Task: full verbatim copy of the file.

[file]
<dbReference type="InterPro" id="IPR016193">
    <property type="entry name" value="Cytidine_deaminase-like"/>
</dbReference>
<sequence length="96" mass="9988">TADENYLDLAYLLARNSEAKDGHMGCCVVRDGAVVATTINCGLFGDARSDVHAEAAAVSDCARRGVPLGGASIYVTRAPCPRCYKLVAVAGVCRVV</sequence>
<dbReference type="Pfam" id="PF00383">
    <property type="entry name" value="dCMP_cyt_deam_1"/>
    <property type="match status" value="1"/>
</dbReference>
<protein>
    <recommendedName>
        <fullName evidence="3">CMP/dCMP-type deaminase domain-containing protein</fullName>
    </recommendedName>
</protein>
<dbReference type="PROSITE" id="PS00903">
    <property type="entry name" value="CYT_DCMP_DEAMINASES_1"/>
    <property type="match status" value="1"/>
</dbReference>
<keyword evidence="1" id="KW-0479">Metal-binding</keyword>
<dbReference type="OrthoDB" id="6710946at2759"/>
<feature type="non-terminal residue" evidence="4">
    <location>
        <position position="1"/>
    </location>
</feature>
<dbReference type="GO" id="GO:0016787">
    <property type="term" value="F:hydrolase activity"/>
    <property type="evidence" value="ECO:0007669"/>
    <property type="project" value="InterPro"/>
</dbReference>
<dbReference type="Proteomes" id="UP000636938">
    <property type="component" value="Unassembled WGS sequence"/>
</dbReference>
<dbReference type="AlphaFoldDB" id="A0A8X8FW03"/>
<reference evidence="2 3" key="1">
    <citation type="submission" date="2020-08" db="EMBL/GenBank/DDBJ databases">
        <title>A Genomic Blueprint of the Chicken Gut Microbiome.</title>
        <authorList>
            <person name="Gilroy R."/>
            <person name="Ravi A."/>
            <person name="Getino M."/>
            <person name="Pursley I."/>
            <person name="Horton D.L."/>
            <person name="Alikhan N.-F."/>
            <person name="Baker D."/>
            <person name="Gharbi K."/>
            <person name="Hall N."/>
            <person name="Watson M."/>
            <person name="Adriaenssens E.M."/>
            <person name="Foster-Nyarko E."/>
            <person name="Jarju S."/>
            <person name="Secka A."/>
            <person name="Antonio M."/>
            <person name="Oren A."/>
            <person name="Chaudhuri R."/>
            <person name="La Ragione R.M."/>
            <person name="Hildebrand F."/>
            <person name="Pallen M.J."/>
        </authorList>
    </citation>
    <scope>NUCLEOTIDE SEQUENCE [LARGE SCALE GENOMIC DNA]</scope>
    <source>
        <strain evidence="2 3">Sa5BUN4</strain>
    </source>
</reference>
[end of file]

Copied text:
<dbReference type="InterPro" id="IPR016193">
    <property type="entry name" value="Cytidine_deaminase-like"/>
</dbReference>
<sequence length="96" mass="9988">TADENYLDLAYLLARNSEAKDGHMGCCVVRDGAVVATTINCGLFGDARSDVHAEAAAVSDCARRGVPLGGASIYVTRAPCPRCYKLVAVAGVCRVV</sequence>
<dbReference type="Pfam" id="PF00383">
    <property type="entry name" value="dCMP_cyt_deam_1"/>
    <property type="match status" value="1"/>
</dbReference>
<protein>
    <recommendedName>
        <fullName evidence="3">CMP/dCMP-type deaminase domain-containing protein</fullName>
    </recommendedName>
</protein>
<dbReference type="PROSITE" id="PS00903">
    <property type="entry name" value="CYT_DCMP_DEAMINASES_1"/>
    <property type="match status" value="1"/>
</dbReference>
<keyword evidence="1" id="KW-0479">Metal-binding</keyword>
<dbReference type="OrthoDB" id="6710946at2759"/>
<feature type="non-terminal residue" evidence="4">
    <location>
        <position position="1"/>
    </location>
</feature>
<dbReference type="GO" id="GO:0016787">
    <property type="term" value="F:hydrolase activity"/>
    <property type="evidence" value="ECO:0007669"/>
    <property type="project" value="InterPro"/>
</dbReference>
<dbReference type="Proteomes" id="UP000636938">
    <property type="component" value="Unassembled WGS sequence"/>
</dbReference>
<dbReference type="AlphaFoldDB" id="A0A8X8FW03"/>
<reference evidence="2 3" key="1">
    <citation type="submission" date="2020-08" db="EMBL/GenBank/DDBJ databases">
        <title>A Genomic Blueprint of the Chicken Gut Microbiome.</title>
        <authorList>
            <person name="Gilroy R."/>
            <person name="Ravi A."/>
            <person name="Getino M."/>
            <person name="Pursley I."/>
            <person name="Horton D.L."/>
            <person name="Alikhan N.-F."/>
            <person name="Baker D."/>
            <person name="Gharbi K."/>
            <person name="Hall N."/>
            <person name="Watson M."/>
            <person name="Adriaenssens E.M."/>
            <person name="Foster-Nyarko E."/>
            <person name="Jarju S."/>
            <person name="Secka A."/>
            <person name="Antonio M."/>
            <person name="Oren A."/>
            <person name="Chaudhuri R."/>
            <person name="La Ragione R.M."/>
            <person name="Hildebrand F."/>
            <person name="Pallen M.J."/>
        </authorList>
    </citation>
    <scope>NUCLEOTIDE SEQUENCE [LARGE SCALE GENOMIC DNA]</scope>
    <source>
        <strain evidence="2 3">Sa5BUN4</strain>
    </source>
</reference>